Russian Cybercrime Gangs Flourish with 1,000 New Employees

Russian language cybercrime gangs have recruited up to 1,000 new ‘employees’ over the past three years, although there are only around 20 people who make up the core of the average group, according to Kaspersky Lab.

The security vendor’s chief investigator, Ruslan Stoyanov, used a new report, Russian financial cybercrime: how it works, to uncover the cyber-criminals behind global attacks.

He claimed that law enforcers around the world have arrested over 160 Russian-speaking cyber-criminals since 2012 from gangs of all sizes.

In fact, they’ve been responsible for attacks that have harvested over $790 million—most of which ($509m) was stolen from outside the former USSR—although even this figure could be merely the tip of the iceberg.

The Russian-speaking cybercrime underground is flourishing, and motivated primarily by making money, the report claimed. Of the 330+ incidents investigated by Stoyanov and his team, 95% were connected with the theft of money or financial info.

Although the exact number of gangs working across the region is unknown, Kaspersky Lab revealed that they contain around 20 people on average.

It continued:

“We can calculate fairly precisely the number of people who make up the core structure of an active criminal group: the organizers, the money flow managers involved in withdrawing money from compromised accounts and the professional hackers. Across the cyber-criminal underground, there are only around 20 of these core professionals. They are regular visitors of underground forums, and Kaspersky Lab experts have collected a considerable amount of information that suggests that these 20 people play leading roles in criminal activities that involve the online theft of money and information.”

After uncovering five such groups in 2012-13, Kaspersky Lab has been able to understand more about their operation and structure.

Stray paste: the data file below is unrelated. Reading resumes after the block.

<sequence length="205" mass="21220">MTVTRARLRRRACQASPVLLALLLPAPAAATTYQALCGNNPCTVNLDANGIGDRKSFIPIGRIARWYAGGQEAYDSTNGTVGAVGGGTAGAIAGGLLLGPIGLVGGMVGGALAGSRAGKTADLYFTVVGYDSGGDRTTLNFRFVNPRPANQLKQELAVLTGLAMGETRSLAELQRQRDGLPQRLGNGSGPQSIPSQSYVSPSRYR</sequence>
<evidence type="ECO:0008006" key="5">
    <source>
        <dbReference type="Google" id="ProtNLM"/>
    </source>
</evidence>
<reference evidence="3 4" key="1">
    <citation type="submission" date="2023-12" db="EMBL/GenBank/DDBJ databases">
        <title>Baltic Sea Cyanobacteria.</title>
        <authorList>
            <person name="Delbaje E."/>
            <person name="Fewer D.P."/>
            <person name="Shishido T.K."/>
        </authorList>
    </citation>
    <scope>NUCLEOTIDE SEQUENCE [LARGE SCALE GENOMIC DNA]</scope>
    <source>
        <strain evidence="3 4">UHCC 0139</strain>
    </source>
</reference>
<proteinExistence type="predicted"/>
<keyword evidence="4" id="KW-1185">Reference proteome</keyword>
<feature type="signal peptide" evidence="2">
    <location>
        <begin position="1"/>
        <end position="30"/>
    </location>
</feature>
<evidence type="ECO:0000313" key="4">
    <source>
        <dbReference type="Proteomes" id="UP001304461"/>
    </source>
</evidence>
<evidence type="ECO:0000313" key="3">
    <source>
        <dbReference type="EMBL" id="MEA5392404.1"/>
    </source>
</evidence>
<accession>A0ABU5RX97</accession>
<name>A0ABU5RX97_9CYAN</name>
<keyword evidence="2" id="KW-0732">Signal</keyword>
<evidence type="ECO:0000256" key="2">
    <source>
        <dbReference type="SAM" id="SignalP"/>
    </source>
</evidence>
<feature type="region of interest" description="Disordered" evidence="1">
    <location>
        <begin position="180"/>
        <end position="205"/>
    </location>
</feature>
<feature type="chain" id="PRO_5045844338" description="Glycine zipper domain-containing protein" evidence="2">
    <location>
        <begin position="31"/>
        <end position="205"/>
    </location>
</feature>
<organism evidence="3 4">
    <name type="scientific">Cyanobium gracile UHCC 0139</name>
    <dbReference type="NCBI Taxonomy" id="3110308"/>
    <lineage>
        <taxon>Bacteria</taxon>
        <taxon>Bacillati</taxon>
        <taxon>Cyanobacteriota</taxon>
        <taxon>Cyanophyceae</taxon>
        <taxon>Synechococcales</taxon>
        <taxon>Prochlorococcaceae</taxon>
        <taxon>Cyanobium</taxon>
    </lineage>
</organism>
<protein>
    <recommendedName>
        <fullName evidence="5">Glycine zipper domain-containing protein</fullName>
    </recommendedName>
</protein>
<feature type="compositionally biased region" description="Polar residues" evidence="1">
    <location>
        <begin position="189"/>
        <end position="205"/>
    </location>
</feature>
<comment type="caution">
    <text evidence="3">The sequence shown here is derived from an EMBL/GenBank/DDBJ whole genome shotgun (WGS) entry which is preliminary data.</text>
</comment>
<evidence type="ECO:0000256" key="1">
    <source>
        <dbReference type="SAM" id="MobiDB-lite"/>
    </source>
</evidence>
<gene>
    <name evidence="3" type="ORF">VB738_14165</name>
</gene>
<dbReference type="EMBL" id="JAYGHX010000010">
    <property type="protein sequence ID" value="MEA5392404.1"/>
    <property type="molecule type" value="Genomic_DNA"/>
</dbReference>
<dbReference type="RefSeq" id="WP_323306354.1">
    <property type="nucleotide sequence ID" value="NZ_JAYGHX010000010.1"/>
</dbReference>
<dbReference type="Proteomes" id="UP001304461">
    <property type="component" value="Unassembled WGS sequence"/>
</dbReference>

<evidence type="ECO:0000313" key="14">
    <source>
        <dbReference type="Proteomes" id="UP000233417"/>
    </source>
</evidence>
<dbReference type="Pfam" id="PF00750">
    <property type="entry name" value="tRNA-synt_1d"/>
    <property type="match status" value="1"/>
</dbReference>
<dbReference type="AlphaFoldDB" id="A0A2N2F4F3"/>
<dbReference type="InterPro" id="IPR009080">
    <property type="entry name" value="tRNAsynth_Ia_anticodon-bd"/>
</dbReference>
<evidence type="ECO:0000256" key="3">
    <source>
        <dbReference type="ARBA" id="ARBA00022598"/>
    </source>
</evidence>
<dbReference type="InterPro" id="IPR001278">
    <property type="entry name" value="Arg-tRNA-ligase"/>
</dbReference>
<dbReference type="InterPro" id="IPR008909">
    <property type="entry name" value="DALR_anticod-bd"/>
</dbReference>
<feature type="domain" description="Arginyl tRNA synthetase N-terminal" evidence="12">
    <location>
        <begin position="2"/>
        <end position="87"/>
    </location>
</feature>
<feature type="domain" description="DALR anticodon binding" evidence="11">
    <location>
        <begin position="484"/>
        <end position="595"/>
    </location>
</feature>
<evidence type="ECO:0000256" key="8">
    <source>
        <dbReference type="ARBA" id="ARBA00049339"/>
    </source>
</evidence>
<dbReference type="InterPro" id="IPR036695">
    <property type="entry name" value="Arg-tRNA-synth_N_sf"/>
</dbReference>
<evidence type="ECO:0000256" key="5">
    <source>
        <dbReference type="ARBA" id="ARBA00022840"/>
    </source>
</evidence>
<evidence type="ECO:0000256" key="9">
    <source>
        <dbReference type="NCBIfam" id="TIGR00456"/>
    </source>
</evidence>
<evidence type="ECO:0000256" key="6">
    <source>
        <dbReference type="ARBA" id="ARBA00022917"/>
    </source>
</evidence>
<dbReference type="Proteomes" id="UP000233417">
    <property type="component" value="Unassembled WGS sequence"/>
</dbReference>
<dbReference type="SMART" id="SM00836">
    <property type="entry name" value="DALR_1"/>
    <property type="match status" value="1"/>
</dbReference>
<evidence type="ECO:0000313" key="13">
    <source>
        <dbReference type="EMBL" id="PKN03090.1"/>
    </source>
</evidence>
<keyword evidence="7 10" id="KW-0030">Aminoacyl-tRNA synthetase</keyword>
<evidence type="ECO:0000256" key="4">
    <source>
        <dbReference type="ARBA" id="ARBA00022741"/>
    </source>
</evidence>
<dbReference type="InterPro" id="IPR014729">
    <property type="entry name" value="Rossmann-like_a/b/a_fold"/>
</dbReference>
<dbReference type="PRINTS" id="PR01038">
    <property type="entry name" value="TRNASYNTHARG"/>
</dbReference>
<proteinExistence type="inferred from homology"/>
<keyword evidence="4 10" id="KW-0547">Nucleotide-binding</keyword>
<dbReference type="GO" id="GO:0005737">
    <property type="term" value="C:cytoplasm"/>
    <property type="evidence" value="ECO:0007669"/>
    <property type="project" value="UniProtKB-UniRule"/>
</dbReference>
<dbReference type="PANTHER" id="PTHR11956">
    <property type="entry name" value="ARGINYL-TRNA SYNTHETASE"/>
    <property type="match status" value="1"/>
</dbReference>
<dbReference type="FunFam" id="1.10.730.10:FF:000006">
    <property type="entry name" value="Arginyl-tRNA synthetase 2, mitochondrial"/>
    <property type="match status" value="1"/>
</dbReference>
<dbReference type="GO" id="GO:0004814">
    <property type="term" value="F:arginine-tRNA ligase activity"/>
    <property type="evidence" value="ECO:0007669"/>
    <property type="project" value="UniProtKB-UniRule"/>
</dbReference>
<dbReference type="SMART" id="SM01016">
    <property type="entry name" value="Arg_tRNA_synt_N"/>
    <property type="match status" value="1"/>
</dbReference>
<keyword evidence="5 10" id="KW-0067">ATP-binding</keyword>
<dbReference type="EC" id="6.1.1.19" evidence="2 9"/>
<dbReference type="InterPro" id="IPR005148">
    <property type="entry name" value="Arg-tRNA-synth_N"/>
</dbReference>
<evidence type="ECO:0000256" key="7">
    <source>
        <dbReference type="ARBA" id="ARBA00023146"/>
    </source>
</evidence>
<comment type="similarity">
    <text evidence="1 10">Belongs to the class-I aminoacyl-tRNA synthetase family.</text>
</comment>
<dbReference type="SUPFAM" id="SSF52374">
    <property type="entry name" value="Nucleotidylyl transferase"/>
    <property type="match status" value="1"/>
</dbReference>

Key roles include programmers, web designers, system administrators, testers and cryptors—the latter tasked with ensuring that malware evades detection.

Staff are paid either a fixed wage or employed on a project basis as freelancers and recruited on underground and some mainstream job sites.

“By advertising ‘real’ job vacancies, cyber-criminals often expect to find employees from the remote regions of Russia and neighboring countries (mostly Ukraine) where problems with employment opportunities and salaries for IT specialists are quite severe,” said Stoyanov.

“The idea of searching for “employees” in these regions is simple—they carry a saving because staff can be paid less than employees based in large cities. Criminals also often give preference to candidates who have not previously been involved in cybercrime activity.”

Groups could be organized in “affiliate” programs, small groups of up to 10 people, and large organizations like Carberp and Carbanak—with the latter type apparently the most “destructive and dangerous.”

Major campaigns are preceded by months of preparation—developing and selecting the malware, building the attack infrastructure and studying the target organization(s).

Unfortunately for consumers and companies around the world, such gangs will continue to flourish in the absence of adequate international cybercrime laws, frameworks for co-operation between law enforcement agencies, and a sufficient number of cyber-trained police.

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